So what is a movement toward realizing the web as decaying infrastructure, something whose main verb is "crumble," not "connect"? I envision something like a Matrix client with a web browser bolted onto its side, the way that early versions of Netscape also supported gopher. That web browser would include JavaScript blocking and image blocking by default, sandbox all domains from each other's cookies, and possibly make use of gateway servers to further insulate the user. I'm sure that doesn't cover everything, but you get the idea.

At this late date, we have the gift of knowing what people want from the web, so we could make our client a lot less generic, with features that support RSS, photo feeds, maybe even some IndieWeb-style distributed social stuff. Or what the hell, bolt a Facebook client on there too! Their terms of service don't forbid this from what I can tell (Twitter's do, but Twitter should be abandoned, not embraced and extended). All to the point of positioning the web as something that isn't the center, for those few of us left who need help with that.

I admit I've also been trying idly to think of ways to augment places like Slack and Discord; something that a virtual world, visual or textual, can offer these groups of people... but most likely, my nerd scenes only ever valued such virtualities because we lacked the real-world context these new chat spaces have. Once your community is real and online both, the only adventurous journey that motivates you is... unionizing? Or in the case of non-corporate Slacks, maybe abolishing cops and landlords. If you want something to explore, look out on the streets.

So there's your nice tall glass of goodbye to all that. Don't get me wrong, the web isn't going away or anything. We're stuck with it, just like it itself is stuck with HTML 5 and JavaScript, 25-year-old technologies that were largely intended for other uses (thanks to the Twitter widget above, I have had to add <P> tags to this post manually). Where else are Google results going to come from but a hundred million blogs and forums that just won't quite die? Nothing dies on the internet. Not even Gopher died. If the Internet Archive were a company, I'd want to invest in it;* it's the only operation that feels relevant to the future of "new media," and it's specifically all about its past.

(A fun inside-baseball place to go from this conclusion: when do we short Google? Not immediately, for sure, but it's starting to look a little bit dead-man-walking, like how Yahoo looked ten years ago. Its only hope as a company is either to divest from search almost all the way, or else to really double down on owning the web even more than it does now. Hilariously, one of the best ways to do the latter would be to give direct financial and rhetorical support to the various IndieWeb initiatives. The fact that this will never occur to them would be the most damning evidence that they're in their decline as a company, if it weren't eclipsed by their massive failure to deal on any level with diversity and the general footgun shootout of their corporate culture.)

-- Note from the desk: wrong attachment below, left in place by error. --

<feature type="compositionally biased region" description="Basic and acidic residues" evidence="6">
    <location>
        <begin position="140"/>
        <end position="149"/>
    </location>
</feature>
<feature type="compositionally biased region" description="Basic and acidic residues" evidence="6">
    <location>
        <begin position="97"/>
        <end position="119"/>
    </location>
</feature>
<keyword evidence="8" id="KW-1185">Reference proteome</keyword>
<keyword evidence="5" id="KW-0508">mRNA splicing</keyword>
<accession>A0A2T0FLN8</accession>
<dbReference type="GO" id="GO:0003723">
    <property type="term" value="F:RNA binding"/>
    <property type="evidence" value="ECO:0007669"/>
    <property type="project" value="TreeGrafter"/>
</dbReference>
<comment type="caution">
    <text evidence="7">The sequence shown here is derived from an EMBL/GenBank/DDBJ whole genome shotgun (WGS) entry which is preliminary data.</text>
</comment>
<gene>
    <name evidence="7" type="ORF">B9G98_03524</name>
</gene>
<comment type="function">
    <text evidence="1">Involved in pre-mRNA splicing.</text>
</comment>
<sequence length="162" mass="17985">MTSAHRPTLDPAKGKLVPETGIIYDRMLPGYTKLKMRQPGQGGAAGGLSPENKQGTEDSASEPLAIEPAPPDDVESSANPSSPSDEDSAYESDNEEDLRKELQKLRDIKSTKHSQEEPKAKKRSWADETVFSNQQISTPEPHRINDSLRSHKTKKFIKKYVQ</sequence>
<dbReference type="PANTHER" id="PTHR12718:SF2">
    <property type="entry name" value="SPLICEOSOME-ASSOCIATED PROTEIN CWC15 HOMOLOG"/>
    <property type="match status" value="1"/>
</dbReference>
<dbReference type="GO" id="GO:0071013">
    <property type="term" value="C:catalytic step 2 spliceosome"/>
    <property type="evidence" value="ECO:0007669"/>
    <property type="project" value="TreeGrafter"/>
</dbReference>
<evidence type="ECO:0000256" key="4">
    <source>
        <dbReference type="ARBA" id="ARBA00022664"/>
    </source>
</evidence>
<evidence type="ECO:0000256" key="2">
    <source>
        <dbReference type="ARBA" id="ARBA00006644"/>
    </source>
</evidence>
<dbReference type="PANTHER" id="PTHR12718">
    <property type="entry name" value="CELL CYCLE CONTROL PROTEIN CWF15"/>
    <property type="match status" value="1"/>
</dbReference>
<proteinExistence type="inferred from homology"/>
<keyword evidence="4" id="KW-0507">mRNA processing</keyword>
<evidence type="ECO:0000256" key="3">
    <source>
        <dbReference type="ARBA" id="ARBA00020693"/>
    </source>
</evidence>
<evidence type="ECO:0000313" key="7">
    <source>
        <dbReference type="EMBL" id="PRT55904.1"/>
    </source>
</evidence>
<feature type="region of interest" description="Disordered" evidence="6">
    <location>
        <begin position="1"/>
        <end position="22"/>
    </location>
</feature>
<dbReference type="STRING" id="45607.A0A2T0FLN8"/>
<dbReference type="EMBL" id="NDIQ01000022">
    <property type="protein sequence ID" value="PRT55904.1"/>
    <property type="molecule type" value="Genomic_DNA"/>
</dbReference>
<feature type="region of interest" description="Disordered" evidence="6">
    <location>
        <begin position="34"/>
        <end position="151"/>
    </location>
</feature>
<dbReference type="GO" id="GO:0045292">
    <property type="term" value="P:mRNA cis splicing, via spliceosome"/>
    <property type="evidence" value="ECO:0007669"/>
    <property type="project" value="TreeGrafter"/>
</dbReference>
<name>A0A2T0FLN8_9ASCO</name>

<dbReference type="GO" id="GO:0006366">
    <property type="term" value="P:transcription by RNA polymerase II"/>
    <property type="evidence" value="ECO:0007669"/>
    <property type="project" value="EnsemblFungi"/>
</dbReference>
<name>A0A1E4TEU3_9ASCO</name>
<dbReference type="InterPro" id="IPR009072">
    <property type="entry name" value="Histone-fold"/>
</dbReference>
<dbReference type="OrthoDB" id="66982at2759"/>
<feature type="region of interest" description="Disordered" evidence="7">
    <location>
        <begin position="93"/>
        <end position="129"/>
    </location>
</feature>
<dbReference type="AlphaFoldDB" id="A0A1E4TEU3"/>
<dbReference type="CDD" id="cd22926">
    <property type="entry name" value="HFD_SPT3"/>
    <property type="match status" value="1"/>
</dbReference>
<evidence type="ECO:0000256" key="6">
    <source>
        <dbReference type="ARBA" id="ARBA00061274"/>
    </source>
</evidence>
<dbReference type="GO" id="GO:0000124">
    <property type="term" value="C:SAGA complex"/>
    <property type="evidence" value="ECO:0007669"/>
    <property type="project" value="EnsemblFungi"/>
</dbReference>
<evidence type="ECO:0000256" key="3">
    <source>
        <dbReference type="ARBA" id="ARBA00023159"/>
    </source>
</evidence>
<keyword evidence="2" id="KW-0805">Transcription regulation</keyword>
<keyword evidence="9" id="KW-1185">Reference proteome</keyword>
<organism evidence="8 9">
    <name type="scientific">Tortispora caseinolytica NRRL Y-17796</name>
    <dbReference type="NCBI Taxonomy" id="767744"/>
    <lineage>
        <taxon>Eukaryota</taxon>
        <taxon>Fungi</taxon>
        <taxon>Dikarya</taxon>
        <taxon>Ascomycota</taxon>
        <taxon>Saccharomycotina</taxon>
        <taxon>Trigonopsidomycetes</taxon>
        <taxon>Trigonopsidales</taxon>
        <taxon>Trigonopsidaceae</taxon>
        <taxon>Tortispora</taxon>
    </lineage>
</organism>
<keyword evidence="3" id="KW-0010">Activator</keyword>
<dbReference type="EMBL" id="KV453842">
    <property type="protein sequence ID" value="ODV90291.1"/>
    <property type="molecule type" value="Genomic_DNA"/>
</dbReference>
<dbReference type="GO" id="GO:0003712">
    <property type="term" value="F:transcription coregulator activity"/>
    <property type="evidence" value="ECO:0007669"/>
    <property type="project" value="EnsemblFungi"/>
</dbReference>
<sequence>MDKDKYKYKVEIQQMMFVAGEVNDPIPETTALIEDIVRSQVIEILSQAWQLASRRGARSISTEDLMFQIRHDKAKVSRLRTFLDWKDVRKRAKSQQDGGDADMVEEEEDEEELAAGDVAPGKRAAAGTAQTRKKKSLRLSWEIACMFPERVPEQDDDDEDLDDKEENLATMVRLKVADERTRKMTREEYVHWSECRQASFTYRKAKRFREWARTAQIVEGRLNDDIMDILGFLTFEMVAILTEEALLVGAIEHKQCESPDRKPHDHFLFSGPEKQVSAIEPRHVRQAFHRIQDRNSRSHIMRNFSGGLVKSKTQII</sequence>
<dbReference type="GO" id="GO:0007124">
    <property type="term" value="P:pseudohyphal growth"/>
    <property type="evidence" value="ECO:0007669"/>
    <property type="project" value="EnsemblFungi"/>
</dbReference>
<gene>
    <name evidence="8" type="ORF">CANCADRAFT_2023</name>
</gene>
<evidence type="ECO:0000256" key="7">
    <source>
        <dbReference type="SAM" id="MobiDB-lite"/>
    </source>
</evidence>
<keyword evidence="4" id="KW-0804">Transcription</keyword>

* You can invest in the sense of donating, which I very much encourage, if you still have the means after donating to things that are much more humanly material.

Mike Sugarbaker

- I don't have anything to say to you people
- I have learned a great deal about the limitations of jokes as a way of relating to strangers but I'm still leaving the above
- I'm probably an asymptomatic carrier
- I still haven't figured out what I'm going to do besides programming
- If I spent as much time playing Dreams as I do watching Dreams streamers I'd be as good at Dreams as I wish I was
- Defund the police
- Abolish the web
- I'm kidding about that last one
- Sort of

Mike Sugarbaker

Some bullet points:

- Still not dead
- Playing Dreams pretty hard. Come check me at
- Not a programmer anymore
- Maybe writing a book about roleplaying? We'll see

Mike Sugarbaker

Not dead, just stopped tweeting from here, then stopped tweeting entirely. I own my own Mastodon instance ( so I’m not going to bother with syndicating to it from here.

If/when I decide what book I’m writing, I’ll post about it here. Or if I make that giant, crazy web site.

Mike Sugarbaker

A new illustrated podcast from the creators of Children's Hour of Knowledge.

Mike Sugarbaker

Slow week for Danny - refactoring, probly lots of bugs - but you can use Markdown now! dat://